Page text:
Scientists previously believed pre-Hispanic Zapotec rulers carried around human femurs as a symbol of power and legitimacy, as evidenced from a carved lintel at the site of Lambityeco, where a ruler is depicted with a femur in his hand. Now, a Field Museum excavation team has confirmed they did remove femurs from earlier graves and that this custom may have been widely practiced by heads of households outside of the ruling class.
The missing femur was located in an early adobe cist internment, circa 500 AD, that lay under an excavated house at the Mitla Fortress, in the Valley of Oaxaca, some 322 miles southeast of Mexico City. While excavating this residential terrace, or house lot, the Museum team found a total of 16 burials that include 21 individuals. The systematic excavations are the largest ever conducted at this site well-known to archaeologists for more than 150 years.
Field Museum Curator of Mesoamerican Anthropology, Gary Feinman, and Adjunct Curator of Anthropology, Linda Nicholas, are analyzing the burial sample and other finds from the Mitla Fortress. The Fortress is less than two miles west of Mitla, which is indigenously known as the "Place of the Dead."
Although this ancient Zapotec custom of bearing a femur of a corpse has long been recognized, the excavated burial provides clear evidence of the re-opening of an earlier burial in order to remove a bone. The evidence could further reveal that this bone-carrying custom may apply beyond rulers – since the excavated house is not a ruler's residence. Field Museum archaeologists hope to excavate a more elaborate house in the future to gain more perspective.
The burials were discovered in a former residential terrace, likely occupied between A.D. 500 and 1200-1500. Most were buried under floors or behind walls of the terrace. Zapotecs and other Mesoamerican people throughout the pre-Hispanic period tended to keep their dead relatives close to home.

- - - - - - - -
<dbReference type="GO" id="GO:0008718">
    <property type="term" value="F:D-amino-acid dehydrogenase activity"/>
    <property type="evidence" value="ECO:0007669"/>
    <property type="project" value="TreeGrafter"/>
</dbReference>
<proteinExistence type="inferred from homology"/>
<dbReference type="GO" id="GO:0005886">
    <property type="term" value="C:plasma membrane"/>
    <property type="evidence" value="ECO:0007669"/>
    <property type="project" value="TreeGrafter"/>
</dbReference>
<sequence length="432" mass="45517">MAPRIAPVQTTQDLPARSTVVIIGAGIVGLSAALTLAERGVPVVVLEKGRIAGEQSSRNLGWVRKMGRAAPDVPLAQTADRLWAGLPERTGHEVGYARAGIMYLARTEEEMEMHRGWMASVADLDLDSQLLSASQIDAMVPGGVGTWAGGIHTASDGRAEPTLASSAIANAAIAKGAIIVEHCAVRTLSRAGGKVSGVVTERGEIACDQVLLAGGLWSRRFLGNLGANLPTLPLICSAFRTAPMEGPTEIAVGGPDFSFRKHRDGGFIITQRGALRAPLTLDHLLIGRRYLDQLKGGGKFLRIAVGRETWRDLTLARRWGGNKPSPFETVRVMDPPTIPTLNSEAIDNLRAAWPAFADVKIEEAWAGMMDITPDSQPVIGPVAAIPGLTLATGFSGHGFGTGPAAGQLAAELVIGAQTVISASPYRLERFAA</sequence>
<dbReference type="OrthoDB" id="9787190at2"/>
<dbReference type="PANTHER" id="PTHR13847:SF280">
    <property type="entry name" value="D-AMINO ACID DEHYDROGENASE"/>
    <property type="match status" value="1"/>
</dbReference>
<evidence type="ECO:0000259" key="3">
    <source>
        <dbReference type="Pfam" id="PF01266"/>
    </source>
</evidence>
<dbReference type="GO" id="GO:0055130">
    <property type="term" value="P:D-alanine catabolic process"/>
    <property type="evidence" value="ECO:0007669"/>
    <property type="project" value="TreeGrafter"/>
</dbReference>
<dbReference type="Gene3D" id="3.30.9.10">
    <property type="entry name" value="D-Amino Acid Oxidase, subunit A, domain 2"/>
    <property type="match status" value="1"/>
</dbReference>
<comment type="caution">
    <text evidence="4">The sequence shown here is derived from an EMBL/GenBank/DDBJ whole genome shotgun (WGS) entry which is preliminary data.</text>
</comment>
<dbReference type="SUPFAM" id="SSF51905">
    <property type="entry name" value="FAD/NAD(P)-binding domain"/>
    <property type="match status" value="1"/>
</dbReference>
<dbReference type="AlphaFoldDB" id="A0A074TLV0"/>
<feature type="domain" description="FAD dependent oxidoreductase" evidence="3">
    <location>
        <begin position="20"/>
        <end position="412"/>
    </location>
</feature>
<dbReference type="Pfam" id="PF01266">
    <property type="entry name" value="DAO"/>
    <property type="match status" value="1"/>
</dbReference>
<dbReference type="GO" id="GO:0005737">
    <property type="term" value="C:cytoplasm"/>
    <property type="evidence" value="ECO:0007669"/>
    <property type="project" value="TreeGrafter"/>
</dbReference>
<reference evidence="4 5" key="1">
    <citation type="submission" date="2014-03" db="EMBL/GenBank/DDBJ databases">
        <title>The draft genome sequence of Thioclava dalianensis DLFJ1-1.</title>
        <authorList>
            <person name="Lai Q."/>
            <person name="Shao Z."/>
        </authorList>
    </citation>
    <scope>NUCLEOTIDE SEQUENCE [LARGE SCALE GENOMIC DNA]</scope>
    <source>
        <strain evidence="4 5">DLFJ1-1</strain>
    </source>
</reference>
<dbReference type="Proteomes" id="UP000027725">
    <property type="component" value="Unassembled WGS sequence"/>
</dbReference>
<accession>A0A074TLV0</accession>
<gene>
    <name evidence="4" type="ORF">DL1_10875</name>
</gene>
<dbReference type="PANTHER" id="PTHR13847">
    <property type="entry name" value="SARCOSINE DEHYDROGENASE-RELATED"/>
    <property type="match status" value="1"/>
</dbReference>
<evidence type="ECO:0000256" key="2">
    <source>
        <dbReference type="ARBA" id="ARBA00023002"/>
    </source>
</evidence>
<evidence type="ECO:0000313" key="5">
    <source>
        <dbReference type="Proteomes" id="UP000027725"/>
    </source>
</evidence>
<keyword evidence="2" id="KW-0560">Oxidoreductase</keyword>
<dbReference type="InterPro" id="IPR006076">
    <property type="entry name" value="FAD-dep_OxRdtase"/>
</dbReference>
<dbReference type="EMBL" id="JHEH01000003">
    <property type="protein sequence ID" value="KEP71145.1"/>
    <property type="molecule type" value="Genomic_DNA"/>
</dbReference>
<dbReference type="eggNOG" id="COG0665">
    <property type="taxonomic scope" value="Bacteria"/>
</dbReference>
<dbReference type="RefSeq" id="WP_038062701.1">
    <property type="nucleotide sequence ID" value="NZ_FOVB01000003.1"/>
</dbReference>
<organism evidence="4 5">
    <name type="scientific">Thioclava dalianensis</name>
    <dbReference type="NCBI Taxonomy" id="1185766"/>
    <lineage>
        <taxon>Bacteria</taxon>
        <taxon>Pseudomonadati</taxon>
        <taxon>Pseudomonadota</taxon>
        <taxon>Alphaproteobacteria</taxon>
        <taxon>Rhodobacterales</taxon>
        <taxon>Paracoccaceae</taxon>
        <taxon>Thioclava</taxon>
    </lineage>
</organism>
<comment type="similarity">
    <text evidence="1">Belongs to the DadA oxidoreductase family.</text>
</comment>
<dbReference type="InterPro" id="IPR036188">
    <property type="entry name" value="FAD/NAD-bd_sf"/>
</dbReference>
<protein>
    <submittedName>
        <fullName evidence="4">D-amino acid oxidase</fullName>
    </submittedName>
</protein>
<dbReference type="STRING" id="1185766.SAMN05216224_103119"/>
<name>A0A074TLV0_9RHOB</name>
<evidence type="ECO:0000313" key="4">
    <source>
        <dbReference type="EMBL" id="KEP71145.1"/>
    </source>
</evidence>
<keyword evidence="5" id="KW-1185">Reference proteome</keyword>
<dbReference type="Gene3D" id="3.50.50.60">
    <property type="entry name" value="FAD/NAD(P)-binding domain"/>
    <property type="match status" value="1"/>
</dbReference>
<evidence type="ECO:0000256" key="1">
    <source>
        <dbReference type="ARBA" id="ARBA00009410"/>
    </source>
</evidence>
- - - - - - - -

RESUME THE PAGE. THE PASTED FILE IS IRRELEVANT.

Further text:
The archaeological site of Mitla has long been known for its palaces, adorned with elaborate facades of cut stone grecas. The Field Museum team also found ample evidence of stone working, particularly obsidian, during the occupation of the terrace. These discoveries help document that the pre-Hispanic occupants of Mitla may have had a much longer history working stone than is indicated by the famous stone palace facades.
The Field Museum excavations were carried out with permission from the Institute of Anthropology and History of Mexico and were authorized by the authorities of Villa San Pablo Mitla. Awards from The Field Museum's Anthropology Alliance and Women's Board are facilitating this investigation.
For images and captions, please open this link. http://www.fieldmuseum.org/museum_info/photos/feinman_mexico.zip
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